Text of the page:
Positive and negative symptoms are the two main categories used to understand the manifestations of schizophrenia.
Positive symptoms encompass noticeable changes in behaviour or thoughts, such as experiencing hallucinations or delusions. These aspects highlight distinct alterations from a person’s usual patterns of functioning.
These involve perceiving things that are not actually present. Auditory hallucinations (hearing voices) are the most common, but visual hallucinations can also occur.
Example: Emily hears voices in her head, commenting on her actions and criticising her every move. These voices are not external; they are not coming from any actual person in her environment. Despite knowing that others don’t hear these voices, she cannot make them stop, and they persist throughout her day.
These are false beliefs that are resistant to reasoning or contrary evidence. Delusions can take various forms, such as paranoid delusions (believing others are plotting against the person), grandiose delusions (having an exaggerated sense of self-importance), or bizarre delusions (holding beliefs that are highly implausible).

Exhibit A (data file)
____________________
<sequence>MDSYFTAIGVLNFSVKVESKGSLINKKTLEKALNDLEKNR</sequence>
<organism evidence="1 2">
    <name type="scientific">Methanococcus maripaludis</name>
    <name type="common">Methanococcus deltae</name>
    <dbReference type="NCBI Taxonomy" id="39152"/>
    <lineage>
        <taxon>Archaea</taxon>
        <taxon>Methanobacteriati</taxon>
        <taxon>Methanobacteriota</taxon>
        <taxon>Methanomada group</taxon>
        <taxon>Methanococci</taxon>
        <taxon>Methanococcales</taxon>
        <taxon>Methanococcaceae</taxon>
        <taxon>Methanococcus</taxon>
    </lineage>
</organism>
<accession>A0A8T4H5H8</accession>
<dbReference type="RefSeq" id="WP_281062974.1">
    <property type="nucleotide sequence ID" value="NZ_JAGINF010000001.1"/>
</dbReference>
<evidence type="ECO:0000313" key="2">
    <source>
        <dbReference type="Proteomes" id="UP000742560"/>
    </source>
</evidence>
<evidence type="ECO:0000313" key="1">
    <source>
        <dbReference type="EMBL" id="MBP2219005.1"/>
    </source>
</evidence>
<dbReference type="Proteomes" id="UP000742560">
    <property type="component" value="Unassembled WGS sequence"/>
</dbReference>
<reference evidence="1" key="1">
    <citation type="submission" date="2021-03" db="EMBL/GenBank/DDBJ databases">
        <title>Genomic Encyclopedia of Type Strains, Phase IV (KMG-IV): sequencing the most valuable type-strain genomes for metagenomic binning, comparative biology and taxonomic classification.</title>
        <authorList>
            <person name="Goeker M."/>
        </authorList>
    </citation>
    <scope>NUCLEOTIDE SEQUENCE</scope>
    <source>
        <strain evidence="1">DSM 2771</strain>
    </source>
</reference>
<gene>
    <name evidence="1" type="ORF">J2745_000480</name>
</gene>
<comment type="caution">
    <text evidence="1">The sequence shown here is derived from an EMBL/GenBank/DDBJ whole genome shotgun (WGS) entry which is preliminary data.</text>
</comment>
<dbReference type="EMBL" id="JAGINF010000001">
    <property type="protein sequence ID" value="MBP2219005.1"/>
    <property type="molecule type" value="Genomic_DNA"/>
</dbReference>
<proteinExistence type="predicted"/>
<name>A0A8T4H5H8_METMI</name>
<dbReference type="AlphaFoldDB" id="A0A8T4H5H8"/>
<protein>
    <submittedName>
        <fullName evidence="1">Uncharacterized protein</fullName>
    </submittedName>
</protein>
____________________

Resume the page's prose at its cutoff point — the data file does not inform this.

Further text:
Example: Adam is convinced that he has a microchip implanted in his brain that allows others to control his thoughts. Despite the implausibility of this belief, he is completely convinced that it is true.
This refers to thought processes that are disjointed or illogical. People with schizophrenia may have difficulty organising their thoughts, and their speech may be incoherent or difficult to follow.
Example: During a conversation, Alex jumps from topic to topic without any clear connection between ideas. His speech may be difficult for others to follow as he rapidly moves from one unrelated thought to another.
This can manifest in various ways, including agitation, unpredictable movements, or catatonia (lack of movement or response to the environment). Individuals with schizophrenia may also exhibit increased motor activity, restlessness, or nervous energy.